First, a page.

Youth demand effective participation in negotiation of climate conference

Climate change is one of the greatest threats to human rights of our generation especially for youth and it has profound impacts on a wide variety of human rights. Participation of young people in the climate discussion with global efforts is mandatory because climate change negatively effects on the life, livelihood, health, and other socio economical aspect of young people.

Speakers and discussant in the consultation event stated this during a webinar, 'Climate Justice: Capturing Youth Voice from Global South in the Context of Pandemic', organised by ActionAid Bangladesh on Thursday, 9 September 2021. The consultation was joined by young people across Asia, Africa, Central Asia and Europe, including young people from Bangladesh.

Youth climate champions and activists from the various countries raised their voice against the limited or no spaces to the various global decision-making spaces including in COP26. This year the COVID 19 pandemic made the situation worse because of vaccine inequity, particularly for the young people in the global South.

Rebecca Sultana, founder of Youth Environment and Social Development Society (YESDS) and member of ActionAid International Bangladesh Society (AAIBS) General Assembly inaugurated the event as a chair.

Saying that climate change was man-made, Nahim Razzaq, Member of Parliament, Bangladesh, and the Member of the Parliamentary Standing Committee on Ministry of Foreign Affairs, said climate change is a serious problem of today and requires changes to be made by all. He urged governments to follow the Paris Agreement to ensure a balanced eco system for the betterment of the world. He also looked forward to seeing some changes after five years of the Paris Agreement.

Young people are worried that the COP26 is not going to be participatory because of the vaccination issue
Farah Kabir, Country Director, ActionAid

Dr. Saleemul Huq, Director of the International Centre for Climate Change and Development (ICCCAD) in Bangladesh emphasised on action rather than advocacy related to climate issues. “Advocacy is good, but it is not enough. Advocacy alone no longer can be sufficient. Action is more important along with advocacy and join the forces of doers. Pick a problem of the locality and start solving problem by building alliances of people. Action should be initiated locally first and then nationally to globally,” Saleemul Huq said.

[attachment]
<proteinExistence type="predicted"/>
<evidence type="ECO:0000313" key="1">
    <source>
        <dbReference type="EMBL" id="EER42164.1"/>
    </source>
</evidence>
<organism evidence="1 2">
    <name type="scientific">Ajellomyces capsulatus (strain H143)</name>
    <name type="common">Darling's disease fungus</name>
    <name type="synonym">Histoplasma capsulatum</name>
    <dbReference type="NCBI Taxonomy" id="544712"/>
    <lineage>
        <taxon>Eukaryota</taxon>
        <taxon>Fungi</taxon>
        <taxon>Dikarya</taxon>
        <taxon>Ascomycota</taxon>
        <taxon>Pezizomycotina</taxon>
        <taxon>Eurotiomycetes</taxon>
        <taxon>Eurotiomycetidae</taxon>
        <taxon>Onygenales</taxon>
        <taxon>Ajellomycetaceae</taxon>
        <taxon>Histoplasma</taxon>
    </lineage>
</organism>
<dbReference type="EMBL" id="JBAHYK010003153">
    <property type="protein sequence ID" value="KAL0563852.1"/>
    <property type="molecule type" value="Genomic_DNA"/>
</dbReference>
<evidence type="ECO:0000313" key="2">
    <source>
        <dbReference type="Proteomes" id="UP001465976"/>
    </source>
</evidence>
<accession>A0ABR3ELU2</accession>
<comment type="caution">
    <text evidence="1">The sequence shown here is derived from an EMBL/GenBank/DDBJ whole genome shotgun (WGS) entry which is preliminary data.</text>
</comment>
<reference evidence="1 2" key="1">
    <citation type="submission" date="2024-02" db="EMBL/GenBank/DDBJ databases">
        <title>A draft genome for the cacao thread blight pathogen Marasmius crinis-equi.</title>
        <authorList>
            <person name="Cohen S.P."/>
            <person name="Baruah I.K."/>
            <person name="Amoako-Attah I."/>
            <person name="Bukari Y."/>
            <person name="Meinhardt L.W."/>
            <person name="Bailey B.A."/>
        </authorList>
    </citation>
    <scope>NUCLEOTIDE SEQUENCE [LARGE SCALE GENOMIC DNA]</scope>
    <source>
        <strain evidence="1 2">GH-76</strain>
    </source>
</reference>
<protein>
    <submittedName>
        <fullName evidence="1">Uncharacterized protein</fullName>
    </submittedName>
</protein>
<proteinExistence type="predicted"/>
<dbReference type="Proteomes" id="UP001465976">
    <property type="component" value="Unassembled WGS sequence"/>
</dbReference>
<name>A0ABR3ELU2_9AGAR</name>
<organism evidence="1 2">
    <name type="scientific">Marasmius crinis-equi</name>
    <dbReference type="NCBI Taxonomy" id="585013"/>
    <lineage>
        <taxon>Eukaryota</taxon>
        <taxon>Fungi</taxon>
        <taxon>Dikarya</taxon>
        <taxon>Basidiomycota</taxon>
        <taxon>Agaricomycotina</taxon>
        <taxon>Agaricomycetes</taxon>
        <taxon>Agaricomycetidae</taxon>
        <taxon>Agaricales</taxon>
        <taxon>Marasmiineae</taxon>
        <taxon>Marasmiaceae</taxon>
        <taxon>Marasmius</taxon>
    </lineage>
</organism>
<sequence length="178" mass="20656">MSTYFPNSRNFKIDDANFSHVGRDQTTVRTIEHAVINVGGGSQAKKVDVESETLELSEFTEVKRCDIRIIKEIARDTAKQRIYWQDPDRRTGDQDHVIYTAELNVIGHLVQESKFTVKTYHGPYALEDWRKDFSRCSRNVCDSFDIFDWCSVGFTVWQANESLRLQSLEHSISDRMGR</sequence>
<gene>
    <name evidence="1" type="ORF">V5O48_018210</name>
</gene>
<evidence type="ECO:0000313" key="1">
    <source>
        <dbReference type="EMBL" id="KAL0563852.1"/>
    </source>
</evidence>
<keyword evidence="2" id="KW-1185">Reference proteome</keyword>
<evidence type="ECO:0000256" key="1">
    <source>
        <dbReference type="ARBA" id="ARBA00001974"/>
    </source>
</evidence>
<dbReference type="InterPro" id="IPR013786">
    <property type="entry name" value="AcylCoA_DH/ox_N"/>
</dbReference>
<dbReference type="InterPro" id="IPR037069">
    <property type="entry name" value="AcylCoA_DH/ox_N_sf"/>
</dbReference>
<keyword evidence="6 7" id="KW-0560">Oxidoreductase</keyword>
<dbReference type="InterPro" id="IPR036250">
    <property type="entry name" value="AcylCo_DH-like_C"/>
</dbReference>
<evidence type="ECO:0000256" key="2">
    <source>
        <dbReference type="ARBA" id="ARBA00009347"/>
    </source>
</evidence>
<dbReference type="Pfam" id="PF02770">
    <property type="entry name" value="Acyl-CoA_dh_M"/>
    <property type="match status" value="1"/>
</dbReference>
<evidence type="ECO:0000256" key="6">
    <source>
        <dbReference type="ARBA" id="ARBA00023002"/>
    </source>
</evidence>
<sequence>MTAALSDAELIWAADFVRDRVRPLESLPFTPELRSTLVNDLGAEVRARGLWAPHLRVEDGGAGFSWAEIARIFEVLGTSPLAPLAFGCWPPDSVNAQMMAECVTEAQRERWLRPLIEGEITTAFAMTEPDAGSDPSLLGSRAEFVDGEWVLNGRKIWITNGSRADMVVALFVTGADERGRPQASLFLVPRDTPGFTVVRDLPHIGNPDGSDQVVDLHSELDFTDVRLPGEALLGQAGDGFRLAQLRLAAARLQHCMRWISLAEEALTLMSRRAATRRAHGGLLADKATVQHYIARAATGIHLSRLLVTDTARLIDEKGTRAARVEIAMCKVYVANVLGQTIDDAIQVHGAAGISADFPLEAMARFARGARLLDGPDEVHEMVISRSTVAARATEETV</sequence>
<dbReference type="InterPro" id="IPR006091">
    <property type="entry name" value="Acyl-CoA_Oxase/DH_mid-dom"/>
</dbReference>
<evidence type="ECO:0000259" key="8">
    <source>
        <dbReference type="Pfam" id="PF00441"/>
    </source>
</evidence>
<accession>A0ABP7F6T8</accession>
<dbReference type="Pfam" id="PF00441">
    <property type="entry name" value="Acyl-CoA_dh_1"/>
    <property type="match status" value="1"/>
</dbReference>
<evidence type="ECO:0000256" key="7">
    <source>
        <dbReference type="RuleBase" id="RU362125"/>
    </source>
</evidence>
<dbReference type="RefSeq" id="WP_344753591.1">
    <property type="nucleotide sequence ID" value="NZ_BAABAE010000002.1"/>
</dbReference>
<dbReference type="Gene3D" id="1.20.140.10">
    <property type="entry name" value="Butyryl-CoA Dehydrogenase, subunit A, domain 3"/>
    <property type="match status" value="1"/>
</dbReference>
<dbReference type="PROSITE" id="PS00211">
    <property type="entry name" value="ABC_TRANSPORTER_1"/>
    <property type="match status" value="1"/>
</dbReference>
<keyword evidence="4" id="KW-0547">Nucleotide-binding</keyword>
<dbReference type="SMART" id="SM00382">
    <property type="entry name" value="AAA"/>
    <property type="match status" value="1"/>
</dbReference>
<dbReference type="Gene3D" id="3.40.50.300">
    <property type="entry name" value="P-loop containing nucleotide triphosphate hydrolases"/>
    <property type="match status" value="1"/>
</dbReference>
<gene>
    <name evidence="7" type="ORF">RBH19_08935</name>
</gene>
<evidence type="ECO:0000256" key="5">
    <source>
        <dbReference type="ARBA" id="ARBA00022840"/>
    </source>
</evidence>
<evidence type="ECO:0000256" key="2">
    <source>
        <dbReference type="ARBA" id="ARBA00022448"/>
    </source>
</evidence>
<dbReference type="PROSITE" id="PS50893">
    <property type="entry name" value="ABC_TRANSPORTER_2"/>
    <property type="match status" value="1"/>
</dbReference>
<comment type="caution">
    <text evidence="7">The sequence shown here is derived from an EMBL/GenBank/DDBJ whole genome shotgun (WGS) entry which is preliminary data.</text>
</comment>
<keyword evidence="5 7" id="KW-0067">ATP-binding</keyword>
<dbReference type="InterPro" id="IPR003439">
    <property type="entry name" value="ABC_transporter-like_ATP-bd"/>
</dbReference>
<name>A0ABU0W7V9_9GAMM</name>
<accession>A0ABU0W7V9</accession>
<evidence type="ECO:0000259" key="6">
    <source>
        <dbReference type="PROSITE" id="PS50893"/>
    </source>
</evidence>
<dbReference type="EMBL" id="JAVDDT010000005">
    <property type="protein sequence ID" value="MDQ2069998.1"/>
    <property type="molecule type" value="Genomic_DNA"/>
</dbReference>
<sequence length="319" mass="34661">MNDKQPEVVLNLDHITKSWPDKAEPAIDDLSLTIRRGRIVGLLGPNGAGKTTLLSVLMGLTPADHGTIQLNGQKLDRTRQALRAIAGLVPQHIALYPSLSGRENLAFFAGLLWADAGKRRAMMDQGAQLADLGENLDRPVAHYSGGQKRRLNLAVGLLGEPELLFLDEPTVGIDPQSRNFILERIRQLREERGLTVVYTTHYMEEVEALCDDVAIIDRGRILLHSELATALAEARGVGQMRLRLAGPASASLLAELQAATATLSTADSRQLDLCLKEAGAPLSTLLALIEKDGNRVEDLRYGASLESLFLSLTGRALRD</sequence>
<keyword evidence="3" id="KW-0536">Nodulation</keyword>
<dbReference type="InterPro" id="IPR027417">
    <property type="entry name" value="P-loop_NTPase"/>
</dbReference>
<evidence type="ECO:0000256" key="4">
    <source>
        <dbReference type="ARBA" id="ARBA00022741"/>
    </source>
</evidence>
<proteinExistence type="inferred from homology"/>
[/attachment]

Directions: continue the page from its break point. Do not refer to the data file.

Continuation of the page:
Farah Kabir, Country Director of ActionAid Bangladesh said in a video message that young people around the globe want to take COP26 as an opportunity to raise their issues to bring to the global leadership. But young people are worried that the COP26 is not going to be participatory because of the vaccination issue. She also expressed her concern that many countries of the world have not been able to vaccinate their population. The majority of those not vaccinated are young people because of age bars and other factors. She raised question, “Is this restriction supportive of participation especially of the young people and is a COP meaningful where there are no participation of the future generation and present young people?” She urged for collective action to convey this message to the COP presidency and global leadership.

Climate Activist Saila Sobnom Richi from 'Youth Net for Climate Justice Bangladesh’ presented her experiences on the vulnerability of young people amid COVID-19 pandemic with respect to climate change. According to her presentation, challenges remain in the use of cyclone shelters after maintaining COVID-19 protocols which negatively impacts on the Sexual and Reproductive Health and Rights (SRHR), Water, Sanitation and Hygiene (WASH), health and nutrition of young women. She highlighted the need for system change for achieving climate justice and intersectional justice for humanity.

Among others, young climate activists Shreya KC (Nepal), Disha Ravi (India), Eric Damien (Kenya), Neeshad Shafi (Qatar), Jon Bonifacio (Philippines), Manuel Vásquez (Guatemala), Maria Reyes (Mexico), Laksh Sharma (India), Khun Thet Paing (Myanmar) and Joainta Babirye (Uganda) shared their thoughts and experiences on climate justice and meaningful climate actions.

They said ‘’This COP is very important, but is very controversial this year. It has barriers that will discourage young people to join. Whether you go to the COP or not, it does not matter much. We need to make our leaders accountable after they return home from COP. We need to play our part in this climate and pandemic issue. Let’s check and reduce our emissions, adapt to the new normal. Bring action along with advocacy. We must increase credibility with solution-oriented action.”

The consultation event brought together a wide range of climate activists, youth activists from the national and global level and climate experts from all the global platforms under one platform to discuss the issues of young people in the context of COVID-19 pandemic and linkages with the issue of climate change, addressing intersectionality between climate change, pandemic, and policy development in the new normal reality. Ensuring the participation of young people from global South effectively in the global negotiation process, promoting youth led adaptation and mitigation process with the help of government and international agency was also highlighted at the event.